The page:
Workshop course

With a 53% stake in Build-A-Bear Workshop, Inc. (NYSE: BBW), institutional investors have a lot to do with the company

To get a sense of who really controls Build-A-Bear Workshop, Inc. (NYSE: BBW), it’s important to understand the company’s ownership structure. We can see that institutions hold the lion’s share of the business with 53% ownership. That is, the group will benefit the most if the stock goes up (or lose the most if there is a downturn).

And last week, institutional investors ended up benefiting the most after the company hit $300 million in market capitalization. Last week’s gains would have further boosted one-year shareholder returns, which currently stand at 39%.

Let’s take a closer look to see what different types of shareholders can tell us about Build-A-Bear Workshop.

Check out our latest analysis for Build-A-Bear Workshop

NYSE: BBW ownership breakdown as of May 31, 2022

What does institutional ownership tell us about the Build-A-Bear workshop?

Institutions typically measure themselves against a benchmark when reporting to their own investors, so they often become more enthusiastic about a stock once it is included in a major index. We would expect most companies to have some institutions listed, especially if they are growing.

As you can see, institutional investors have a sizeable share in Build-A-Bear Workshop. This suggests some credibility with professional investors. But we cannot rely solely on this fact since institutions sometimes make bad investments, like everyone else. It is not uncommon to see a sharp decline in the stock price if two large institutional investors attempt to sell a stock at the same time. So it’s worth checking out Build-A-Bear Workshop’s past revenue trajectory (below). Of course, keep in mind that there are other factors to consider as well.

earnings-and-revenue-growth
NYSE: BBW Earnings and Revenue Growth as of May 31, 2022

Investors should note that institutions actually own more than half of the company, so they can collectively wield significant power. Reportedly, 18% of Build-A-Bear Workshop’s stock is controlled by hedge funds. This is worth noting, as hedge funds are often quite active investors, who may try to influence management. Many want value creation (and a rise in share price) in the short to medium term. Our data shows that Cannell Capital LLC is the largest shareholder with 11% of shares outstanding. Meanwhile, the second and third largest shareholders hold 6.7% and 6.6% of the outstanding shares respectively. Additionally, CEO Sharon John owns 3.7% of the company’s shares.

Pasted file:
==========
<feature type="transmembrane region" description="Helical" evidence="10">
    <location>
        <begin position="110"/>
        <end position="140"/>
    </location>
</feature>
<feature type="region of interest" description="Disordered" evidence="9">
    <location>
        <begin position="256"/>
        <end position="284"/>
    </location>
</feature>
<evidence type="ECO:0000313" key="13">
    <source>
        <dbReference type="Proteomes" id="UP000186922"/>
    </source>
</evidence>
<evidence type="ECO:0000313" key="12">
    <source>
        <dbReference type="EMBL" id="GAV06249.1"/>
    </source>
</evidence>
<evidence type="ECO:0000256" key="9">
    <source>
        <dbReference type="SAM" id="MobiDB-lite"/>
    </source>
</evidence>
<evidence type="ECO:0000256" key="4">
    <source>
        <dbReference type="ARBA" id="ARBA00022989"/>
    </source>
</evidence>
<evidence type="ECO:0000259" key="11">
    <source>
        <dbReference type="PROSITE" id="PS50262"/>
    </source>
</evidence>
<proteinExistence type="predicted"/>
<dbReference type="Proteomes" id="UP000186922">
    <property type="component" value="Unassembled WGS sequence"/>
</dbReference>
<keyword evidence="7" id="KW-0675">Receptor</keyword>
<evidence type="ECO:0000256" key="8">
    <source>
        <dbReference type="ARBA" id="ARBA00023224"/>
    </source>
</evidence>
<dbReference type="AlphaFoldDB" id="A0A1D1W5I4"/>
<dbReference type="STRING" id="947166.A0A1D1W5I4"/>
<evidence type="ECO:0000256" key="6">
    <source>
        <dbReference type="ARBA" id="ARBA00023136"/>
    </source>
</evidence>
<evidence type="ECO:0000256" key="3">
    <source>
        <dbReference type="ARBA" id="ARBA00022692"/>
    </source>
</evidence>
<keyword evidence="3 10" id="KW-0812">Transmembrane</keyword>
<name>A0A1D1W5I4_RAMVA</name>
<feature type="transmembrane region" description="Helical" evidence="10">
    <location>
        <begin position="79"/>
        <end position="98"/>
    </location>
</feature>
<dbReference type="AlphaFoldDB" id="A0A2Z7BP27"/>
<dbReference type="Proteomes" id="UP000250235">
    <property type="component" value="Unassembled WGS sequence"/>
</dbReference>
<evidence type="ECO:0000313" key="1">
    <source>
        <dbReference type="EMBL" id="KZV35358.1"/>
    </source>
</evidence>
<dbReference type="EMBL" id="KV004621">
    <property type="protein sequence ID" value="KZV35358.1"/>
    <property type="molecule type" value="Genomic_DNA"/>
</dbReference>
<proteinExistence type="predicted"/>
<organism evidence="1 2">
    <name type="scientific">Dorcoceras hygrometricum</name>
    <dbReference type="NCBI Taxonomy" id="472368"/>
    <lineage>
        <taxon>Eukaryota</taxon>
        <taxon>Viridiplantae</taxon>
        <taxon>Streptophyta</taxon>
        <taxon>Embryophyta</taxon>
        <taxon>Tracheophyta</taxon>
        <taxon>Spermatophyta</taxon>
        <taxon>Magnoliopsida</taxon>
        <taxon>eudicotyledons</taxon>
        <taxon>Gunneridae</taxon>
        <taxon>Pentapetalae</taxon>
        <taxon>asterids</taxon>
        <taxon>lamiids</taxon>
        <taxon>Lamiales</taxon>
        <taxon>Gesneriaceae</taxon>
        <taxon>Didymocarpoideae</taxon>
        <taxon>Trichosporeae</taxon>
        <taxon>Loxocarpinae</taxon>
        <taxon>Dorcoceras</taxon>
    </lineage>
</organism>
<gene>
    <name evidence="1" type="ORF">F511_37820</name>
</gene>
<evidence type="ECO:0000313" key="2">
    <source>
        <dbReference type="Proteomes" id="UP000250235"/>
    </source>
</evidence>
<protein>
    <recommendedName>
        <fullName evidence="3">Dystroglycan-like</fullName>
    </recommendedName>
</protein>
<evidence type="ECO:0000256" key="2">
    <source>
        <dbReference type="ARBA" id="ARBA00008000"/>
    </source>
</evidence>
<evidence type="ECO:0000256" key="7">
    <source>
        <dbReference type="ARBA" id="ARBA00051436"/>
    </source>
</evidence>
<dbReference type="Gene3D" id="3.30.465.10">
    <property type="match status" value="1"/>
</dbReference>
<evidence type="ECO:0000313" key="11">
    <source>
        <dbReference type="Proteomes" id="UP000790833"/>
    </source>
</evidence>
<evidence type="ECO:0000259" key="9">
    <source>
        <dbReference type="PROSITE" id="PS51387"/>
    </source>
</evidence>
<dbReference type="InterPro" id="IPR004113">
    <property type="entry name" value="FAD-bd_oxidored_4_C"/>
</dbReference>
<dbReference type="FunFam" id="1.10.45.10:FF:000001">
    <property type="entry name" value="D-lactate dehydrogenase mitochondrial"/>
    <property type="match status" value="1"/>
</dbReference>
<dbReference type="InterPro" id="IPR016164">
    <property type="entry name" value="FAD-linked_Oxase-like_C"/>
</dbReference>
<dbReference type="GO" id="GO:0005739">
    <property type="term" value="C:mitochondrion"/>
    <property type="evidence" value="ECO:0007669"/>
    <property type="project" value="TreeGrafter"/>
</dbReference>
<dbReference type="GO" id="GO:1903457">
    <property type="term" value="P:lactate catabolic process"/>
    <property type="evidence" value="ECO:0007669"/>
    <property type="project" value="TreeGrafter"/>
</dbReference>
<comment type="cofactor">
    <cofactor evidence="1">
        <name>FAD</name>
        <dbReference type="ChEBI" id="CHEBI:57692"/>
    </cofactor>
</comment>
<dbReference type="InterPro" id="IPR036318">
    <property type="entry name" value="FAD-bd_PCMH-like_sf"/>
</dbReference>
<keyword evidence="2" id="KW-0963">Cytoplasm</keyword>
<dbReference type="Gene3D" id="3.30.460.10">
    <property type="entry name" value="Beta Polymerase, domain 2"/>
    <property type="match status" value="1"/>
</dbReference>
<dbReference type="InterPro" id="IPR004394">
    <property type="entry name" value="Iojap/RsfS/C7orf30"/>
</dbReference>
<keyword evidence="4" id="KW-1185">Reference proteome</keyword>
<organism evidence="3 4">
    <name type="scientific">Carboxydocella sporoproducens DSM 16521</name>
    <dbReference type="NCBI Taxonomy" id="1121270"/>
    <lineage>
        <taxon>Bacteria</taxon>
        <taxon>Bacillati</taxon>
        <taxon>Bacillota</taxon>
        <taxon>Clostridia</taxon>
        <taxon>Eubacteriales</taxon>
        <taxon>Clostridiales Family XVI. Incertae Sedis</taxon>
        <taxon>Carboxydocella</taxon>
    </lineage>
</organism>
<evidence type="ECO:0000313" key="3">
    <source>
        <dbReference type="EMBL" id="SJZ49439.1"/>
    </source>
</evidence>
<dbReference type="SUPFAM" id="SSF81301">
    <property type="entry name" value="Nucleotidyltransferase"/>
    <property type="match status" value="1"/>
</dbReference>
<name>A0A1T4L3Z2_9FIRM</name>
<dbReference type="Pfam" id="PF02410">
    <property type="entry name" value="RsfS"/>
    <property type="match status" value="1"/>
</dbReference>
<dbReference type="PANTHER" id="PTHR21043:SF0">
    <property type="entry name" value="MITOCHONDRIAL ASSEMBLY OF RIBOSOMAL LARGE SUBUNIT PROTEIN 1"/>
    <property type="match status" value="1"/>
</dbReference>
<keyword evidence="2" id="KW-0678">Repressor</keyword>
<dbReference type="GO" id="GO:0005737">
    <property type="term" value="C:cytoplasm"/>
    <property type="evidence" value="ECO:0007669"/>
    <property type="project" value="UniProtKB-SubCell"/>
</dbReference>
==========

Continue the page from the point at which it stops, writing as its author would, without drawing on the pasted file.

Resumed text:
A closer look at our ownership figures suggests that the top 12 shareholders hold a combined ownership of 52%, implying that no single shareholder has a majority.

While it makes sense to study data on a company’s institutional ownership, it also makes sense to study analyst sentiment to find out which way the wind is blowing. Although there is some analyst coverage, the company is probably not widely covered. So it could attract more attention, on the track.

Build-A-Bear Workshop Insider Ownership

While the precise definition of an insider can be subjective, almost everyone considers board members to be insiders. The management of the company answers to the board of directors and the latter must represent the interests of the shareholders. In particular, sometimes the senior executives themselves sit on the board of directors.

Insider ownership is positive when it signals that executives think like the true owners of the company. However, strong insider ownership can also give immense power to a small group within the company. This can be negative in certain circumstances.

Our information suggests that insiders hold a significant stake in Build-A-Bear Workshop, Inc. It has a market capitalization of just $300 million, and insiders own $44 million of stock in their own name. It’s great to see insiders so invested in the company. It might be worth checking to see if these insiders have bought recently.

General public property

The general public, including retail investors, owns 15% of the company’s capital and therefore cannot be easily ignored. This size of ownership, although considerable, may not be sufficient to change company policy if the decision is not in line with other large shareholders.

Next steps:

I find it very interesting to see who exactly owns a business. But to really get insight, we also need to consider other information. To this end, you should be aware of the 1 warning sign we spotted with Build-A-Bear Workshop.

If you’re like me, you might want to ask yourself if this business will grow or shrink. Luckily, you can check out this free report showing analyst predictions for its future.

NB: The figures in this article are calculated using trailing twelve month data, which refers to the 12 month period ending on the last day of the month in which the financial statements are dated. This may not be consistent with the annual report figures for the full year.

This Simply Wall St article is general in nature. We provide commentary based on historical data and analyst forecasts only using unbiased methodology and our articles are not intended to be financial advice. It is not a recommendation to buy or sell stocks and does not take into account your objectives or financial situation. Our goal is to bring you targeted long-term analysis based on fundamental data. Note that our analysis may not take into account the latest announcements from price-sensitive companies or qualitative materials. Simply Wall St has no position in the stocks mentioned.